Now That’s What I Call Music – The Summer Album (EMI / Virgin, 1986)

Now Summer

Now Summer r

Review
Once again the first Now release of 1986 was a spin-off, this time a 30 track double LP titled The Summer Album. They finally got around to issuing a sequel in June 2014. . .

The Summer Album mixes classic hits from the late 1950s right through to 1985 [Katrina and The Waves – Walking On Sunshine which had featured on Now 5 the previous August]. It even includes a pair of tracks from The Beatles [Here Comes The Sun and All You Need Is Love]; this would never happen today with the band’s reluctance to licence tracks for compilations. Other acts to get two bites at the cherry are The Beach Boys, The Lovin’ Spoonful and Cliff Richard. While California Girls is a given, I was initially surprised to see the soaring Do It Again here before learning that it was a chart-topper in 1968. The Lovin’ Spoonful tracks are placed one after the other on side 4 – both languid delights. Summer In The City is wonderfully hazy while Daydream has a wistful quality.

The 1950s are represented by two rock’n’roll favourites. You get Eddie Cochran’s furious Summertime Blues and Jerry Keller’s memories-are-made-of-this Here Comes Summer. The following decades brought a number of imports to UK shores with Bobby Goldsboro’s introspective Summer (The First Time), Astrud Gilberto’s sultry Girl From Ipanema and The Young Rascals smooth Groovin’. Pride of place has to go to The Isley Brothers with their fuzz guitar cover of Seal and Crofts’ Summer Breeze. The version included here is a unique edit.

Elsewhere The Monkees carve up the wedding dancefloor with the evergreen Daydream Believer while Scott MacKenzie’s San Francisco is the song of 1967’s summer of love – a countercultural anthem for all generations. On either side of it are the Mamas and Papas haunting California Dreamin’ and the simple sentiments of All You Need Is Love. Homegrown treats include The Small Faces’ stunningly accurate Lazy Sunday and The Kinks’ razor-sharp portrayal of resigned reality that is Sunny Afternoon.

Things get funked up with a decent selection of 1970s goodness. Bill Withers and 10cc work well in tandem; the laidback vibes of both Lovely Day and Dreadlock Holiday making for a most pleasant listen. Mungo Jerry’s In The Summertime hasn’t lost its charm despite oodles of airplay while Elton John’s Island Girl is an excellent mid-period groover from his finest LP Rock Of The Westies.

Side 3 houses six numbers from the 1980s. Echo Beach is a new wave one hit wonder from Canadian group Martha and The Muffins while Level 42’s funk star shines brightly on The Sun Goes Down (Living It Up). KC and The Sunshine Band’s Give It Up had already featured on the first Now album but its two sleepers from The Barracuddas [the surf epic Summer Fun] and Haircut 100 [the cheerful Fantastic Day] that really grab the headlines.

Now That’s What I Call Music – The Summer Album gave this 14 year old a quick history lesson in “old music” [1950s/1960s], a smattering of soul [1970s] and a couple of pop tunes that I missed the first time around [1980s]. For those reasons alone it will always be cherished in my record collection.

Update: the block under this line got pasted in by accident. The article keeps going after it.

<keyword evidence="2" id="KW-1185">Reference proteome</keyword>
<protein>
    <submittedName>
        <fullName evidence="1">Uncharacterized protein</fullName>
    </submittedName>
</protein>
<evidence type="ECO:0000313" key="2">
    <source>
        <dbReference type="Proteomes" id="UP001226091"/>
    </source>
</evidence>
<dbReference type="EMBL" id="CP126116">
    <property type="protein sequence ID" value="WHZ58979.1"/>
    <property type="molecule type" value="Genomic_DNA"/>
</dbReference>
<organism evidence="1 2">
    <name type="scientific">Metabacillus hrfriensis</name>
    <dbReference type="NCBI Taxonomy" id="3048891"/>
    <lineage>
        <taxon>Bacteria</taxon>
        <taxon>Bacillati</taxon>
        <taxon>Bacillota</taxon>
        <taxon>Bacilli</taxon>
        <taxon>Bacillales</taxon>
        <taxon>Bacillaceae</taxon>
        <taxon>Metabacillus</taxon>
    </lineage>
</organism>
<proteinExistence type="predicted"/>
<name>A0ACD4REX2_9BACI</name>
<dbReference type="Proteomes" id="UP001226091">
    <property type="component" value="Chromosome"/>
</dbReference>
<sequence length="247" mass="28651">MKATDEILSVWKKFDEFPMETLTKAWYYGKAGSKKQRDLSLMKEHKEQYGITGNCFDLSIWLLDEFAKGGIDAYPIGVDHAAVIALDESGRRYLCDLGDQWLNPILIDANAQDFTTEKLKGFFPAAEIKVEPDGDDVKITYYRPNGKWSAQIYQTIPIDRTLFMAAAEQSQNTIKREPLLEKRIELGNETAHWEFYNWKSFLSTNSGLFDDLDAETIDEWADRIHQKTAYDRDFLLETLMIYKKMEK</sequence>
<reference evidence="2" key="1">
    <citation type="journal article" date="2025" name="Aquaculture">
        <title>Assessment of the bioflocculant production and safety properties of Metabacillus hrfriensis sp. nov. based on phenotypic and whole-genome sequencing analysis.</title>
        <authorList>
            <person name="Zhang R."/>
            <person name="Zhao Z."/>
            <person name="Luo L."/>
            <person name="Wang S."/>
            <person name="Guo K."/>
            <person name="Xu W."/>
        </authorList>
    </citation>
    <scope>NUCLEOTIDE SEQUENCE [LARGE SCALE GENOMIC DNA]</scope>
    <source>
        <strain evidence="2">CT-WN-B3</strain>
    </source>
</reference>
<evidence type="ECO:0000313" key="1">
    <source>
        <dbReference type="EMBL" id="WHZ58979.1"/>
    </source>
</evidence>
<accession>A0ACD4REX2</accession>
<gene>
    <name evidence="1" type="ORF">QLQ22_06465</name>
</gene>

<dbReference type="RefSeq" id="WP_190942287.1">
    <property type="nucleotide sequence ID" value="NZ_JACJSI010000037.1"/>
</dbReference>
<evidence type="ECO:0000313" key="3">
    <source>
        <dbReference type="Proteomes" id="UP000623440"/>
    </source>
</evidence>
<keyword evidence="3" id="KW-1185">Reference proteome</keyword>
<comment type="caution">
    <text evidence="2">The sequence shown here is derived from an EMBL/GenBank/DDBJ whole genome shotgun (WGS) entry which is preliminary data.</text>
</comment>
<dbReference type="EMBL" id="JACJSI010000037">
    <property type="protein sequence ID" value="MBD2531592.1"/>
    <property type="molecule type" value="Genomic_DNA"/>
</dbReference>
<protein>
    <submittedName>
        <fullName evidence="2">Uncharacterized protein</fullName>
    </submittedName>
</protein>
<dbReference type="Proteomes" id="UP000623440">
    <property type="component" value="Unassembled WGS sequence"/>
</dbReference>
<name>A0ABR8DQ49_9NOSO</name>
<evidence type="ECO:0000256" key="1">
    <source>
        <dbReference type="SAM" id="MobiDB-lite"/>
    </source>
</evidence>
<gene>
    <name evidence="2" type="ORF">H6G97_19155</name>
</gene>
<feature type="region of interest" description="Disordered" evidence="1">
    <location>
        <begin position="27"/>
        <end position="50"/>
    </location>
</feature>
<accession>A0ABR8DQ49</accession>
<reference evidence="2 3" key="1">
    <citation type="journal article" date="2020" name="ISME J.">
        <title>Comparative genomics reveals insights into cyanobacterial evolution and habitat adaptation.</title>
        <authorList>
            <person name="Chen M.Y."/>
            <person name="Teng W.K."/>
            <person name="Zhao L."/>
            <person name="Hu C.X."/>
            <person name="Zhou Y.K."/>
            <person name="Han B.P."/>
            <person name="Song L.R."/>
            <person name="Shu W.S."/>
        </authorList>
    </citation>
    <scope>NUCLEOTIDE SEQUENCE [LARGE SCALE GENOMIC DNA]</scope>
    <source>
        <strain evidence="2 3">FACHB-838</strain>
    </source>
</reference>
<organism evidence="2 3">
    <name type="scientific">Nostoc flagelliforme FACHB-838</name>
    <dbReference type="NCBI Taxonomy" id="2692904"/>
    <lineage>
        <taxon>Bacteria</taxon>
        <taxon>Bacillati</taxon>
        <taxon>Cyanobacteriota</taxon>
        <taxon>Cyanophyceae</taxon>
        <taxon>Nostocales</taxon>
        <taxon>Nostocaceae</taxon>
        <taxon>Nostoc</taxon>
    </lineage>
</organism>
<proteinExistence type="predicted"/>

Favourite tracks
Barracudas – Summer Fun

Isley Brothers – Summer Breeze

Elton John – Island Girl

Small Faces – Lazy Sunday

Lest we forget
Haircut 100 – Fantastic Day

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7 Responses to Now That’s What I Call Music – The Summer Album (EMI / Virgin, 1986)

  1. Feel the Quality says:

    It’s Daydream Believer, not I’m a Believer on there. I revisited this album a couple of weeks ago and I’d never really realised what a great compilation it really is, I don’t think there’s any bad songs on there. Plus, The Day I Met Marie might just be Sir Clifford’s finest hour.

    • nlgbbbblth says:

      Oops – thanks Feel. Corrected now. An all-round great selection. Not sure what my favourite Cliff moments are – that psychedelic period of his in the late 1960s is groovy [the Sincerely LP with In The Past and Take Action]

  2. Looks like our main disagreement here is about Elton then. Definitely some great stuff on here though.

    • nlgbbbblth says:

      Yes the lyrics are definitely dodgy and clumsy. However the throwaway vibe from the track and indeed the whole of Rock Of The Westies [as you point out in your blog it was a bit of a rush job] make for an enjoyable listen to my years. Captain Fantastic and The Brown Dirt Cowboy and Tumbleweed Connection gets the plaudits but I don’t think a carefully-crafted concept LP is Elton’s strong point. 1976’s Blue Moves is also a weird one with some great instrumental pieces.

      A guy on the Very Good Plus forum made a great Elton John compilation a few years back. Here’s the tracklist. Flows very well.

      01 Your Starter For [Blue Moves LP]
      02 Sixty Years On [Elton John LP]
      03 Just Like Strange [It’s Me That You Need 45]
      04 Yell Help [Rock Of The Westies LP]
      05 Bad Side Of The Moon [Border Song 45]
      06 Billy Bones And The White Bird [Rock Of The Westies LP]
      07 Flinstone Boy [Ego 45]
      08 House Of Cards [Someone Saved My Life Tonight 45]
      09 Across The Havens [Lady Samantha 45]
      10 Jack Rabbit [Saturday Night’s Alright For Fighting 45]
      11 Gulliver [Empty Sky LP]
      12 I Think I’m Going To Kill Myself [Honky Chateau LP]
      13 Theme From A Non-Existent T.V. Series [Blue Moves LP]
      14 Madman Across The Water [Madman Across The Water LP]
      15 The Cage [Elton John LP]
      16 Boogie Pilgrim [Blue Moves LP]
      17 Bite Your Lip (Get Up And Dance) [Blue Moves LP]
      18 Ego [Ego 45]
      19 Curtains [Captain Fantastic And The Brown Dirt Cowboy LP]

  3. Pingback: Overload (Ronco, 1982) | A Pop Fan's Dream

  4. Joshw says:

    How can I or were can I download this album if anyone can help leave a reply. Thanks

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